All experimental procedures were carried out in accordance with the guidelines of the NHMRC “Code for the care and use of animals in research in Australia” and the “Ethical guidelines for investigations of experimental pain in conscious animals” laid down by the “International Association for the Study of Pain” . Furthermore, the “University of Sydney animal care and ethics committee” (AEC) approved all procedures (#AEC numbers 3176, 3920 and 4852). We also followed the ARRIVE guidelines for “Animal Research: Reporting In Vivo Experiments” (http://www.nc3rs.org.uk/arrive-guidelines). All procedures were designed to minimise the intensity and duration of animal suffering as well as animal numbers, within the context of addressing the experimental aims.
Experiments were performed on 82 outbred, male Sprague–Dawley rats, (ARC, Australia) weighing 220–320 g on the day of CCI. Rats were housed individually in clear Perspex cages in an animal house maintained on a reversed 12/12 h light/dark cycle (lights on at 1900 h) with food and water available ad libitum. Behavioural analyses were conducted during the dark phase of the circadian cycle. Room temperature was maintained at 22 (±1) °C.
“Resident-intruder” social interactions testing
The resident-intruder paradigm used in these studies consisted of habituating the “resident” to its home-cage for one week, before the introduction of an unfamiliar sex, age and weight-matched “intruder” rat (see  for complete details). Rats were randomly assigned as residents or intruders. Social interactions between residents and intruders were analysed for six days before CCI, followed by a further six days of testing after CCI (n = 62) or sham surgery (n = 16). On the day of CCI, no behavioural testing was conducted. Social interactions were video recorded for 6 min at approximately the same time during the dark phase each day. Resident rats never encountered the same intruder more than twice and never on consecutive days throughout testing.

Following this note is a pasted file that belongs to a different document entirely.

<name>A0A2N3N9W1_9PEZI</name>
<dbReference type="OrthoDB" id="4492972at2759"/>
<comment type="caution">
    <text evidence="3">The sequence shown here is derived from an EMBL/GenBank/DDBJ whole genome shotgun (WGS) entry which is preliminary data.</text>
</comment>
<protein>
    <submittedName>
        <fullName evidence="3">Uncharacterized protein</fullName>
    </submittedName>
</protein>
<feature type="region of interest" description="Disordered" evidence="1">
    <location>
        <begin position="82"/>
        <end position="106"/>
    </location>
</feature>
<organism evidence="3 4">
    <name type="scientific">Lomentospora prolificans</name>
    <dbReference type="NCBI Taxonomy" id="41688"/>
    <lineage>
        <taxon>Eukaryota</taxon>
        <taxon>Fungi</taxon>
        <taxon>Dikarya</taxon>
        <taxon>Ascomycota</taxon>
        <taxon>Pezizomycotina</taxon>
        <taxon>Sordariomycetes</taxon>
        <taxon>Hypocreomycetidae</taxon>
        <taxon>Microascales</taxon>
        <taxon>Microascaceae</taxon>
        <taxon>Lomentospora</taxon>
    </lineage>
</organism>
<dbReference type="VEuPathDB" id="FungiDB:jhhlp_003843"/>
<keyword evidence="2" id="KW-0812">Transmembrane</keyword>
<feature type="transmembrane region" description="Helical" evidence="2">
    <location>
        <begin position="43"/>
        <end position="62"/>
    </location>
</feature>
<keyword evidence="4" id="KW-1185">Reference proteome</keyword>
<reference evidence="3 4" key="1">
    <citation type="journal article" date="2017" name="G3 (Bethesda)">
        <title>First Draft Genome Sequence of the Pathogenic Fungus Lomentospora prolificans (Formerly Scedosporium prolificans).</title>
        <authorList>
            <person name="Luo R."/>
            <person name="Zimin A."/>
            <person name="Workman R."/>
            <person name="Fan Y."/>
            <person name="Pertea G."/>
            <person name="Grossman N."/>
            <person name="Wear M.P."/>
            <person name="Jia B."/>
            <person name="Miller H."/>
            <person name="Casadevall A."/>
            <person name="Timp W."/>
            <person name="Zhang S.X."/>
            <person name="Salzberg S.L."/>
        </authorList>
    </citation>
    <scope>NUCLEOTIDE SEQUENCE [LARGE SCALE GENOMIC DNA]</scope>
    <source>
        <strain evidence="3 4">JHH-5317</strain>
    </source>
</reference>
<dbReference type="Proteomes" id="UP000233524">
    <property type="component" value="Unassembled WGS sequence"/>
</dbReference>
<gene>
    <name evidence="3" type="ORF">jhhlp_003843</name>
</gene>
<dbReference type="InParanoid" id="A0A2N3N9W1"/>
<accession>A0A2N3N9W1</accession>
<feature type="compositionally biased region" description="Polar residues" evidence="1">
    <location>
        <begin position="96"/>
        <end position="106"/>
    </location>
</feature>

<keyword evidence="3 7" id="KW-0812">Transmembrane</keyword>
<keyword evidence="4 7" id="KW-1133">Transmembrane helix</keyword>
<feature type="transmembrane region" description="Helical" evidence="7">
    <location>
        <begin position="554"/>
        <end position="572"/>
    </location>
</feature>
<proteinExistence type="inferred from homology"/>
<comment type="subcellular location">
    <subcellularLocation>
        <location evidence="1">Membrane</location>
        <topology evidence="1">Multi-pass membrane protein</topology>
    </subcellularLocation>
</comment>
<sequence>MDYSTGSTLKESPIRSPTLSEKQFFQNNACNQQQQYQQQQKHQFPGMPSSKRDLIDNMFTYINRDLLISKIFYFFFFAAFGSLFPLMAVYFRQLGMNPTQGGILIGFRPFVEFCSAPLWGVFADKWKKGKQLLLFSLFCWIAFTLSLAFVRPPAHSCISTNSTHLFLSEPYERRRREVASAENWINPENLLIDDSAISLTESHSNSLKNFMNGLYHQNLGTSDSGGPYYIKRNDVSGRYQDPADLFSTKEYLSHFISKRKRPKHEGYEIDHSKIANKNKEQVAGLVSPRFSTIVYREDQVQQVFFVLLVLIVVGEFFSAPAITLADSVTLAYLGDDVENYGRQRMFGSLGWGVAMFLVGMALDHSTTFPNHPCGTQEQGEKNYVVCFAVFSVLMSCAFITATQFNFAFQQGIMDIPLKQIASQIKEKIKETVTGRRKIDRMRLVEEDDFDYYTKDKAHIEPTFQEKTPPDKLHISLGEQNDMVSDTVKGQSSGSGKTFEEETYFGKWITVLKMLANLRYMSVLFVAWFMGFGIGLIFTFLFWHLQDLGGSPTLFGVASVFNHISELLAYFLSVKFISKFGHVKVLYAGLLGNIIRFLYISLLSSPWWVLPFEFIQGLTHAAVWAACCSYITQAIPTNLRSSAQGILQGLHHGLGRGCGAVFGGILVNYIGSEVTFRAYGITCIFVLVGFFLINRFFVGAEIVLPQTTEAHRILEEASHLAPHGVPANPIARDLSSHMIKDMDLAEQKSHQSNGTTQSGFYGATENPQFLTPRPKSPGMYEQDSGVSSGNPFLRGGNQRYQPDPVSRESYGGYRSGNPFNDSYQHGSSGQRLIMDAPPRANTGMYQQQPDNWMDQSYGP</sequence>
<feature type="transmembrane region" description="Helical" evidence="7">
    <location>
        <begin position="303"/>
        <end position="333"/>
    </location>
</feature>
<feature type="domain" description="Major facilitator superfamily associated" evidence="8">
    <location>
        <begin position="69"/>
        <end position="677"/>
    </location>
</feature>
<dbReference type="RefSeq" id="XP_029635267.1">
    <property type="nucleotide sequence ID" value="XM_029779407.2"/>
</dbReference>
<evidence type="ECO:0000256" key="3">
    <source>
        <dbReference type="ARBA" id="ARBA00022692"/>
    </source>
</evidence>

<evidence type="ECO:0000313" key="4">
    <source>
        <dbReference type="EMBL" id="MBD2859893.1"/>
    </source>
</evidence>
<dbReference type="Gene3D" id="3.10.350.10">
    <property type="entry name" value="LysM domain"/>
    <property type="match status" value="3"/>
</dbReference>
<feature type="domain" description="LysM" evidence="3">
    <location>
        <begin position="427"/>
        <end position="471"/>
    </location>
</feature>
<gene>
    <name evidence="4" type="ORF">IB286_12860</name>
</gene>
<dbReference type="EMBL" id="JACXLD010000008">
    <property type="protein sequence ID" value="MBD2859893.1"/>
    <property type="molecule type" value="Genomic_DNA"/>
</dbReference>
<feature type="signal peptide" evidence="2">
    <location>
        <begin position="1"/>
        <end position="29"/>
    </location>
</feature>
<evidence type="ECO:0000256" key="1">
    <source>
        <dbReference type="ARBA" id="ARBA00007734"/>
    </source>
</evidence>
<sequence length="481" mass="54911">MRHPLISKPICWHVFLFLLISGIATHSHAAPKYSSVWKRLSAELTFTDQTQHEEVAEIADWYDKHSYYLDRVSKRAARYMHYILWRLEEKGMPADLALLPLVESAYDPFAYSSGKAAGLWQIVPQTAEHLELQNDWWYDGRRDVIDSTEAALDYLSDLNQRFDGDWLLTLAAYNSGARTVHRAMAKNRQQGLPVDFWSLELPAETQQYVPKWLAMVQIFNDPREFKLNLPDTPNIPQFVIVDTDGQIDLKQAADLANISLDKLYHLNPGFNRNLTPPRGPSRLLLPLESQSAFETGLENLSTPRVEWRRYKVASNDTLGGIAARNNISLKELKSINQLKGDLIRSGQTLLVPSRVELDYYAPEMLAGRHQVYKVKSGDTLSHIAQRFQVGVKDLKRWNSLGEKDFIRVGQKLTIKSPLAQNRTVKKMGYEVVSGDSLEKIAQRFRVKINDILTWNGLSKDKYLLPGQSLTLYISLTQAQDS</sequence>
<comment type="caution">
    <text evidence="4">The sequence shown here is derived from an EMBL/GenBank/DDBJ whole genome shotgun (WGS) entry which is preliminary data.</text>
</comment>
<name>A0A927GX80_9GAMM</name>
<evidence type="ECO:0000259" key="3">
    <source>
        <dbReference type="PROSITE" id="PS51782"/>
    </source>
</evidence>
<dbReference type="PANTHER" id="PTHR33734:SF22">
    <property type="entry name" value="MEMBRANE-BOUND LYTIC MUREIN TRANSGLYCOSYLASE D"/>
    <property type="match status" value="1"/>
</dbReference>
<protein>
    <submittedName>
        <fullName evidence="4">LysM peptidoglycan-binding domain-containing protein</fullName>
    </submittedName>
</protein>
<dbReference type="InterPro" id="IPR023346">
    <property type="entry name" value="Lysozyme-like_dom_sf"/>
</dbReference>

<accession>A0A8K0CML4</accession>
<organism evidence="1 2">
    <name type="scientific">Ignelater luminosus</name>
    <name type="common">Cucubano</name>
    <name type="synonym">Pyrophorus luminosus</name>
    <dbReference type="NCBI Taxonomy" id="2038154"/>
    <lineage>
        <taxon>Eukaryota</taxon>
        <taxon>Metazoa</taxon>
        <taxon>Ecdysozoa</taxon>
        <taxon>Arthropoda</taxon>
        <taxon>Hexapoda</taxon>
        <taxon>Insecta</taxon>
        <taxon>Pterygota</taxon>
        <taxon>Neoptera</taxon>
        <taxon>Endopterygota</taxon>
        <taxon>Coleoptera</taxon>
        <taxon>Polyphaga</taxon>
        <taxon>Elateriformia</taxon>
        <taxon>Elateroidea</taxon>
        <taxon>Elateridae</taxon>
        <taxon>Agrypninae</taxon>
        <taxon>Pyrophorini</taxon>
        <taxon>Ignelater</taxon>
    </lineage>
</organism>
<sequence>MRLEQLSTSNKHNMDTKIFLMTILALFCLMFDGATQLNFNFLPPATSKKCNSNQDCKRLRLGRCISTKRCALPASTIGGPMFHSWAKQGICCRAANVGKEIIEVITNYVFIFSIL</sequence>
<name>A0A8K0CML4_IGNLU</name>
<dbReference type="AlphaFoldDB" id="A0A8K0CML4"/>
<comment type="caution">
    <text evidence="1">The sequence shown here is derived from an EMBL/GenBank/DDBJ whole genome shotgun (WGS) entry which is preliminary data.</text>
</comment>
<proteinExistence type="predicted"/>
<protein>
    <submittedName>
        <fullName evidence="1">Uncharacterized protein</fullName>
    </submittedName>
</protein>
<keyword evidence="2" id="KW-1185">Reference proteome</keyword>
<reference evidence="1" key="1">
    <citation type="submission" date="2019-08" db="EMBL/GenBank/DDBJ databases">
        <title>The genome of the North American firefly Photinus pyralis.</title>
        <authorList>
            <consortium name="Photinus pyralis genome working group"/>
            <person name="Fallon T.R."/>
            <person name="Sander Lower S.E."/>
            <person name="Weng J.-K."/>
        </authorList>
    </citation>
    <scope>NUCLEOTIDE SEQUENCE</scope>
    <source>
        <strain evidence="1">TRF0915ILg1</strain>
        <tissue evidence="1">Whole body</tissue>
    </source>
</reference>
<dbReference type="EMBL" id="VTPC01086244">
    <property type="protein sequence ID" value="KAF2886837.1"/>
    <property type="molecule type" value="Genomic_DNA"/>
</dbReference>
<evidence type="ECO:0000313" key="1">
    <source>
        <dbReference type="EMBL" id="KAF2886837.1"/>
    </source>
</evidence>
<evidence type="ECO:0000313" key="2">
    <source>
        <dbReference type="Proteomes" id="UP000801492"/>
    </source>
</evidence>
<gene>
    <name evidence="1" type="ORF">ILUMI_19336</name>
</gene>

Chronic constriction injury of the sciatic nerve
Sciatic nerve CCI was performed in a manner identical to that first described by Bennett and Xie . Briefly, anaesthesia was induced with 5 % halothane/isoflurane in 100 % O2 (Lyppard, Castle Hill, NSW, Australia) and maintained during surgery via a custom made facemask (2 % in 100 % O2). The right sciatic nerve was exposed by blunt dissection through the biceps femoris and four ligatures (chromic gut, 5.0, Johnson & Johnson Medical, North Ryde, NSW, Australia) were loosely tied, 1 mm apart, just proximal to the trifurcation of the sciatic nerve. Constriction was minimal to cause “visible retardation, but not arrest, of the epineural vasculature” as originally defined . Sham rats had the sciatic nerve exposed but not ligated. The incision was sutured (Mersilk, 5.0, Johnson & Johnson Medical, North Ryde, NSW, Australia) and iodine solution (Povidone-Iodine, Orion Laboratories, Balcatta, WA, Australia) and triple antibiotic powder (Tricin, Sigma-Aldrich, Castle Hill, NSW, Australia) were applied topically. Each rat was observed closely during its recovery period and during the 24 h following its return to the home-cage.